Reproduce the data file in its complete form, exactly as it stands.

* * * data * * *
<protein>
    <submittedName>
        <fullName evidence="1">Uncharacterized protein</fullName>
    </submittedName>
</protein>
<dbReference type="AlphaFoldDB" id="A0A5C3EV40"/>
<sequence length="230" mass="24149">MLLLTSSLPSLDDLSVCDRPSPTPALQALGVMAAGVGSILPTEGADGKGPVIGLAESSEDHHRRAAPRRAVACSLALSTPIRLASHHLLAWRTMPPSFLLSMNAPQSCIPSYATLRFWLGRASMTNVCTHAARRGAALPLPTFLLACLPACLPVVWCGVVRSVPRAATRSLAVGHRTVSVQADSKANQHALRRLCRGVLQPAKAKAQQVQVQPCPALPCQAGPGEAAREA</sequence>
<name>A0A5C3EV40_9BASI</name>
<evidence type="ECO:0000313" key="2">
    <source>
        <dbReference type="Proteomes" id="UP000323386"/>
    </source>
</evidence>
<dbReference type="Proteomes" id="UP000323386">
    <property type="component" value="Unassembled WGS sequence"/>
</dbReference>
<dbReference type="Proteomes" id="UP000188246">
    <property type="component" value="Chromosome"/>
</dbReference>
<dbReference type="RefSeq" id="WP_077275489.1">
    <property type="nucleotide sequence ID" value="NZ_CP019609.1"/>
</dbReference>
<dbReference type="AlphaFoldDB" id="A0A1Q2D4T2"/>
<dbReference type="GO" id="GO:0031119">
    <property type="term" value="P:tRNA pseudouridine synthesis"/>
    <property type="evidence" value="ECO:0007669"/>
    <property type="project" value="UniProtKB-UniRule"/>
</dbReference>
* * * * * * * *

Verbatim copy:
<protein>
    <submittedName>
        <fullName evidence="1">Uncharacterized protein</fullName>
    </submittedName>
</protein>
<dbReference type="AlphaFoldDB" id="A0A5C3EV40"/>
<sequence length="230" mass="24149">MLLLTSSLPSLDDLSVCDRPSPTPALQALGVMAAGVGSILPTEGADGKGPVIGLAESSEDHHRRAAPRRAVACSLALSTPIRLASHHLLAWRTMPPSFLLSMNAPQSCIPSYATLRFWLGRASMTNVCTHAARRGAALPLPTFLLACLPACLPVVWCGVVRSVPRAATRSLAVGHRTVSVQADSKANQHALRRLCRGVLQPAKAKAQQVQVQPCPALPCQAGPGEAAREA</sequence>
<name>A0A5C3EV40_9BASI</name>
<evidence type="ECO:0000313" key="2">
    <source>
        <dbReference type="Proteomes" id="UP000323386"/>
    </source>
</evidence>
<dbReference type="Proteomes" id="UP000323386">
    <property type="component" value="Unassembled WGS sequence"/>
</dbReference>
<dbReference type="Proteomes" id="UP000188246">
    <property type="component" value="Chromosome"/>
</dbReference>
<dbReference type="RefSeq" id="WP_077275489.1">
    <property type="nucleotide sequence ID" value="NZ_CP019609.1"/>
</dbReference>
<dbReference type="AlphaFoldDB" id="A0A1Q2D4T2"/>
<dbReference type="GO" id="GO:0031119">
    <property type="term" value="P:tRNA pseudouridine synthesis"/>
    <property type="evidence" value="ECO:0007669"/>
    <property type="project" value="UniProtKB-UniRule"/>
</dbReference>